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Thursday, July 16, 2015

New Data Show ACA Enrollment for Communities of Color

Earlier this month, health equity advocates received an unexpected surprise when the Department of Health and Human Services (HHS) released new county-level enrollment data by race and ethnicity from the 37 states that use the federal health insurance marketplace. This level of data had never before been made available to the public.  

Knowledge is power when it comes to enrolling communities of color in health insurance. Thanks to this data, enrollment assisters, health equity advocates, and policymakers are now better equipped to examine particular communities within specific geographies. This helps them assess the impact of gains in health coverage, track enrollment progress, and develop targeted plans to improve for the next open enrollment period.

Until now, race and ethnicity enrollment data were only available by state

Previously, the most specific data available by race and ethnicity was by state. HHS reported data by zip code level (for states using the federal marketplace), but they were not broken down by race and ethnicity. That level of data was not granular enough to be very useful in assessing outreach and enrollment efforts at the community level or for informing future efforts in hard-to-reach minority populations. 

As helpful as this data is, it is important to note, however, that it paints an incomplete picture for two reasons. First, more than one-third of those who enrolled did not indicate their race and/or ethnicity. Moreover, this information does not include big states like California and New York that have large minority populations and have established state-based marketplaces.

Takeaways from HHS’s newly released racial and ethnic data by county

While it would be better to have access to zip code-level data by race and ethnicity to analyze for future enrollment targeting efforts, county-level data provides more information than we’ve had before.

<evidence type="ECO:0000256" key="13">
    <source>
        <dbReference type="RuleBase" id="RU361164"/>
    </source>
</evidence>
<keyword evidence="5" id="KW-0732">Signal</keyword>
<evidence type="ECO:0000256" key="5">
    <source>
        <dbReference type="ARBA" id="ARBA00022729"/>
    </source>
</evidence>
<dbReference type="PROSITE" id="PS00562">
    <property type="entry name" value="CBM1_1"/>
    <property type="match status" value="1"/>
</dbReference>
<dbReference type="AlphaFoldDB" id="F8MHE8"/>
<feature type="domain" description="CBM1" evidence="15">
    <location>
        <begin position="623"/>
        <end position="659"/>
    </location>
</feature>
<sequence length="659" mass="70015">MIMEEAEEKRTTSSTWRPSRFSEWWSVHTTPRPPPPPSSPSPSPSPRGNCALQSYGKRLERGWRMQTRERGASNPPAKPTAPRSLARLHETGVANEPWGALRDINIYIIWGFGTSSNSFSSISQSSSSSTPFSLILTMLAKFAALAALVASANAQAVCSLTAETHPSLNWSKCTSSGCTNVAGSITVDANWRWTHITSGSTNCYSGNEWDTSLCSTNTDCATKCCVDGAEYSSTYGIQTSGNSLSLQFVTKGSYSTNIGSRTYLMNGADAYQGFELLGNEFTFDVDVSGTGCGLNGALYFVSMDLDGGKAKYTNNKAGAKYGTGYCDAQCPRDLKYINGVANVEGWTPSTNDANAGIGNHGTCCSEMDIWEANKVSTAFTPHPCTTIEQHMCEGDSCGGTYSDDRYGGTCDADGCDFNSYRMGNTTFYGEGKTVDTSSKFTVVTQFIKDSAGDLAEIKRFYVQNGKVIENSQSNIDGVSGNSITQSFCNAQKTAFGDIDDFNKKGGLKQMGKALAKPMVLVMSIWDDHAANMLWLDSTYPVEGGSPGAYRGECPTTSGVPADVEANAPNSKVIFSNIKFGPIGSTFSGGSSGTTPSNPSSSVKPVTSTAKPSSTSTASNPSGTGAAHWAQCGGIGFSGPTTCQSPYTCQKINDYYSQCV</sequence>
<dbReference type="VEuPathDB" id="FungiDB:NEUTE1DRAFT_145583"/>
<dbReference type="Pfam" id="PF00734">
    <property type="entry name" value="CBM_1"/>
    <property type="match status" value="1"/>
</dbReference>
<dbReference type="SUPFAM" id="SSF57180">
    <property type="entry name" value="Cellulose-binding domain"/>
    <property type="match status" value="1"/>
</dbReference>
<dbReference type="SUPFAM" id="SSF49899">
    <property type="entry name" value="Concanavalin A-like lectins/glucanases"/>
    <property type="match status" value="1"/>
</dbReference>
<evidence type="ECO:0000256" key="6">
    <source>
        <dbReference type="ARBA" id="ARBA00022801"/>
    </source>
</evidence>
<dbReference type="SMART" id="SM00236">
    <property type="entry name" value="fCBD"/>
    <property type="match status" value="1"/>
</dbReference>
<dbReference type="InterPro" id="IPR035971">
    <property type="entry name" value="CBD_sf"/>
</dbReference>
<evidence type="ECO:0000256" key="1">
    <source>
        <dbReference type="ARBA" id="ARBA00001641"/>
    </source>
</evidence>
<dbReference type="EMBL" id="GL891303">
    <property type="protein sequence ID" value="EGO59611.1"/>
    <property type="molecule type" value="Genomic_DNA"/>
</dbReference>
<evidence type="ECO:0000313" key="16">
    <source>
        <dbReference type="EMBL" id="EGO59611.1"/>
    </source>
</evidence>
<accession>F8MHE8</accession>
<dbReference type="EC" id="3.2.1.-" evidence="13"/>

Following are some highlights from the HHS data that show how individual counties in states using the federal marketplace compared in enrolling people of color: 

  • South Florida counties seemed to excel in enrolling Latinos and African Americans. Miami-Dade enrolled the most Latinos in any federal marketplace state (78,000) while Broward, Miami-Dade, and Palm Beach were 3 of the top 10 counties in federal marketplace states with the most African-American sign-ups, totaling more than 84,000. These totals undercount enrollments, because in these counties fewer than half of the enrollees indicated their race and ethnicity.
  • Predictably, 6 of the top 10 counties among federal marketplace states enrolling Latinos were in Texas: Harris, El Paso, Bexar, Dallas, Hidalgo, and Tarrant, totaling more than 167,000. Interestingly, response rates on race and ethnicity were higher, ranging from 60 percent to 71 percent. 
  • Texas topped enrollment for Asian Americans, too, with 5 of the top 10 counties among federal marketplace states: Harris, Dallas, Fort Bend, Tarrant and Collin, totaling more than 74,000. Number two on that list was Fairfax County, VA, with more than 20,000. 

New data supports the importance of targeted outreach in communities of color 

The evidence shows that the Affordable Care Act’s marketplace coverage options have been a boon for millions of people across our country, particularly for communities of color, who have struggled with pervasive health disparities and higher rates of uninsured people compared to non-Hispanic whites. 

In fact, the reduction in the rate of uninsured Latinos and African Americans over just the last two years significantly outpaced whites—the rate dropped 12.4 percent and 9.2 percent respectively compared to 5.3 percent for whites. This is welcome news for the hundreds of national, state, and local organizations that conducted concerted outreach and enrollment efforts in minority communities across the country. In the states with the federally facilitated marketplace alone, more than 1.9 million enrollees identified as a racial or ethnic minority

These data are particularly useful for local advocates, enrollment assisters, and decision makers to analyze in the context of population levels and rates of uninsured for each ethnicity. This way they can learn which areas were most successful in signing up particular communities and discover where the biggest gaps exist between potential enrollees and those who are covered. 

Future enrollment efforts should target communities of color and be based on solid data

For the next open enrollment period, we must redouble our efforts to enroll people of color. With each subsequent round of open enrollment, the remaining uninsured will be increasingly harder to reach. That’s why it’s crucial to develop tailored, data-driven approaches to target these populations. We must make it a priority to collect and report race and ethnicity enrollment data in a timely fashion and at the most granular level possible. This new data from HHS should be just the beginning in an ongoing effort to narrow the coverage gap for communities of color.